Coming Soon in Our November 2019 Political Risk Reports

PRS’ coverage of the Americas this month includes fully revised reports on Guyana and Mexico, both of which are facing political hazards that will heighten risk in the near term. In Guyana, a political crisis triggered by a dispute over the validity of a vote of no-confidence in the coalition government headed by President David Granger appears to be headed for a resolution with the scheduling of a general election for March 2020. However, with the country poised to receive a massive oil windfall, both the incumbent alliance of APNU and the APC and the opposition PPP-C can be expected to pull out all the stops to secure victory. As such, what is expected to be a closely fought contest promises to be a vicious affair that will very likely turn violent, and there is a high probability that the loser will challenge the result, quite possibly in militant fashion. The report will assess the dangers for foreign investors that are likely to emerge under either outcome, as well as the specific risks that will be present under alternative regime scenarios.

The analysis of risk in Mexico will include a discussion of how President Andrés Manuel López Obrador’s record during his first year in office stacks up against the high expectations that greeted his landslide election last year, and an examination of the president’s policy options as external factors and eroding investor confidence create obstacles to reviving an economy that is forecast to slow to a near standstill in 2019. The report will assess the implications for political stability if AMLO were to tack toward the middle and adopt a more liberal policy stance, as opposed to maintaining the populist and state-centered approach that he has favored so far. In addition to weighing the probability of those scenarios, the report will include a detailed discussion of how the pursuit of either course could be expected to affect the broader business climate and economic performance over the five-year forecast period.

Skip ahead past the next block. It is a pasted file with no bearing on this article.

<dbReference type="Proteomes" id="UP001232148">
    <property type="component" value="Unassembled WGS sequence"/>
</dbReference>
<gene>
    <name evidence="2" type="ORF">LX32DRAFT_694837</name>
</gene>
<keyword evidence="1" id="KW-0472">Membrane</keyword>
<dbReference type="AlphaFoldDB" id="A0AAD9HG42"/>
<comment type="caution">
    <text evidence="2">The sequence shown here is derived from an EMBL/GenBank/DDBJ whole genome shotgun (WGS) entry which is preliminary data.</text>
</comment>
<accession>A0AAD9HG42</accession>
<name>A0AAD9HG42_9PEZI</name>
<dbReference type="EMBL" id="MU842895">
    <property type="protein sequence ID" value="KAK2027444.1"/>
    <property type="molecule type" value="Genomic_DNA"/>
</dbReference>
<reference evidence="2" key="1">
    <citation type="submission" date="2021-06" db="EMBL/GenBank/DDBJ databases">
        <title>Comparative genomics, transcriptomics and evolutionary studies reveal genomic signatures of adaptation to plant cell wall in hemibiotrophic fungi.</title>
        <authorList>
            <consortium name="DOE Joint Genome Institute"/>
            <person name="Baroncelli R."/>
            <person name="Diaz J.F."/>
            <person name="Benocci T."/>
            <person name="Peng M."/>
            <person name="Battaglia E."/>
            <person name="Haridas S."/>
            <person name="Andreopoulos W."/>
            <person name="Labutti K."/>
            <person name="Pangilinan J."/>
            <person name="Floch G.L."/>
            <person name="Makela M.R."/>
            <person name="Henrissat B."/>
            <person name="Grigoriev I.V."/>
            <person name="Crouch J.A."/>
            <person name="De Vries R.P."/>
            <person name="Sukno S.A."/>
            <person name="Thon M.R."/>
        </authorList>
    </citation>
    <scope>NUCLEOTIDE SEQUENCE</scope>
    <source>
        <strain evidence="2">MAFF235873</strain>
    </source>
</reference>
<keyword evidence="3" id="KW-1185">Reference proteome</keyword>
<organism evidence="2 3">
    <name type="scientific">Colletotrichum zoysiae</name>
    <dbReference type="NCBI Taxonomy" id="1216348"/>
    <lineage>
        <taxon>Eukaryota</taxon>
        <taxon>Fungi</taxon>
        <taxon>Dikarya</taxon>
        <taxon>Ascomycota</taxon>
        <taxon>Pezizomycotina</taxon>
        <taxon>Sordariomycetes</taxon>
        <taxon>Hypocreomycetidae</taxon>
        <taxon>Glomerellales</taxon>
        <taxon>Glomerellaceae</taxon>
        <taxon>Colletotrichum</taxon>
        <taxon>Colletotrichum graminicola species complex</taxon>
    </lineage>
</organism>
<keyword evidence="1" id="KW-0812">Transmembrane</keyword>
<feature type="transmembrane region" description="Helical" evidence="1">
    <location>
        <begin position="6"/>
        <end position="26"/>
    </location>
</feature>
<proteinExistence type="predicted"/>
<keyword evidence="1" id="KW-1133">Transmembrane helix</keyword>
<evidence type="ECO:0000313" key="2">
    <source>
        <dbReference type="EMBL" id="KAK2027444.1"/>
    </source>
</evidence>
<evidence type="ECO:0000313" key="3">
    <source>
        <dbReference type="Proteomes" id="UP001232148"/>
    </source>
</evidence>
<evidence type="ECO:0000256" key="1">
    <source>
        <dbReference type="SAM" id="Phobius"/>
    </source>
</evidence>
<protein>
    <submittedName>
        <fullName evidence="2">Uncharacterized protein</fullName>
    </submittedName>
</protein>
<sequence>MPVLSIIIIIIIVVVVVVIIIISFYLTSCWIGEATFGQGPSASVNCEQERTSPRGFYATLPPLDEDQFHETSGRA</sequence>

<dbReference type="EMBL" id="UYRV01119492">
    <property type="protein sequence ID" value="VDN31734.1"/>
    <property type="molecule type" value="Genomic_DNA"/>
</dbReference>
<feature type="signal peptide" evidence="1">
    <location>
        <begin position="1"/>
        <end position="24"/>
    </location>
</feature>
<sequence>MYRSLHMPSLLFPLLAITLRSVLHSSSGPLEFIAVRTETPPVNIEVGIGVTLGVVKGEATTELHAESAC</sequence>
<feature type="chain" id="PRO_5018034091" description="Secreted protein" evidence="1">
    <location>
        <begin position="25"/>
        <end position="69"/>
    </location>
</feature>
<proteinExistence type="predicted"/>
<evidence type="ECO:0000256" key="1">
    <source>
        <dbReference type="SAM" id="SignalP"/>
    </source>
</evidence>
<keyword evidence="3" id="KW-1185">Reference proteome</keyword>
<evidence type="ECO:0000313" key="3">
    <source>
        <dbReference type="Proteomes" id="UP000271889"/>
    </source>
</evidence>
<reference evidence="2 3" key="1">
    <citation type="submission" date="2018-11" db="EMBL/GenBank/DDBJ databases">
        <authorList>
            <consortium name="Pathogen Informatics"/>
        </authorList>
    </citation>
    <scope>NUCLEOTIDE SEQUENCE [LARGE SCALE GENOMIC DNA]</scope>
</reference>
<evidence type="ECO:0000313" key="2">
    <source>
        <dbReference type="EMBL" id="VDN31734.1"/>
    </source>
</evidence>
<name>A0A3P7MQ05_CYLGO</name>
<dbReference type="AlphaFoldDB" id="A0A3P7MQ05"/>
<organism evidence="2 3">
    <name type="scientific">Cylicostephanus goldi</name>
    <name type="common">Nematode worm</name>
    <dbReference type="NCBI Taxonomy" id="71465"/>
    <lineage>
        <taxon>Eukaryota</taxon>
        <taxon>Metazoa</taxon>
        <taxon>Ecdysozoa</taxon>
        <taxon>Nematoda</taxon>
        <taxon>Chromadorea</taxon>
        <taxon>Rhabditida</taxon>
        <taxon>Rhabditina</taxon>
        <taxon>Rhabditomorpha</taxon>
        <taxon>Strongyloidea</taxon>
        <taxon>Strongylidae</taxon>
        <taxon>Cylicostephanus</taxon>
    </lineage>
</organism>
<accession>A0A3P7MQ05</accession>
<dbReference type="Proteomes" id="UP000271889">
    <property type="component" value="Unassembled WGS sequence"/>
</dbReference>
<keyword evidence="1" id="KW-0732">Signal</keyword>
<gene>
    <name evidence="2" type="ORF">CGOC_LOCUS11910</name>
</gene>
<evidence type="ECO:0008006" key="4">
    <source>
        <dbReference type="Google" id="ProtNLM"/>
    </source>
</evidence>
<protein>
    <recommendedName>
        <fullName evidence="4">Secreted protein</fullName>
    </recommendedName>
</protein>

In our coverage of Western Europe this month we feature the Netherlands, Norway, and a smaller update on Iceland. We also look in detail at investor risk in Ireland in the wake of the UK government’s Withdrawal Agreement Bill containing a soft border along the Irish Sea—presently awaiting parliamentary approval, pending a general election—given its implications for cross-border relations wrapped-up in the Belfast/Good Friday Agreement. Our report assesses how Brexit will likely impact on the domestic scene in Dublin, as we also take a closer look at the recent “phantom voting” scandal involving Micheál Martin’s Fianna Fáil, seemingly enveloping other politicians ahead of the next parliamentary elections which are likely to be held sooner than the official deadline of April 2021, but are ruled out for this year by the Taoiseach (Prime Minister), Leo Varadkar. Our report looks at the various possible election outcomes, and also delves into the economic implications of Brexit scenarios ahead of the new deadline for the UK’s departure on January 31, likely avoiding a no-deal, against the backdrop of a weak global economy influencing Irish trade and GDP. In particular, we assess whether robust trends for retail sales, pharmaceutical exports and sovereign debt reduction are likely to continue through 2020.

Looking at Eastern Europe, PRS will publish an update on Bulgaria, where Prime Minister Boyko Borissov’s center-right GERB is poised to emerge as the clear winner of local elections following a second-round of voting in early November. The resilience of the party’s support, despite a scandal over suspicious real estate deals involving senior government officials and the head of an anti-corruption agency, underscores the degree to which economic factors are influencing the behavior of voters. Unfortunately for Borissov, growing tensions among the leaders of GERB’s far-right partners in government do not bode well for the survival of the fragile coalition. The update will assess the probability of an early election and the most likely outcome, and what that could mean for the policy course and the risks for investors over the medium term.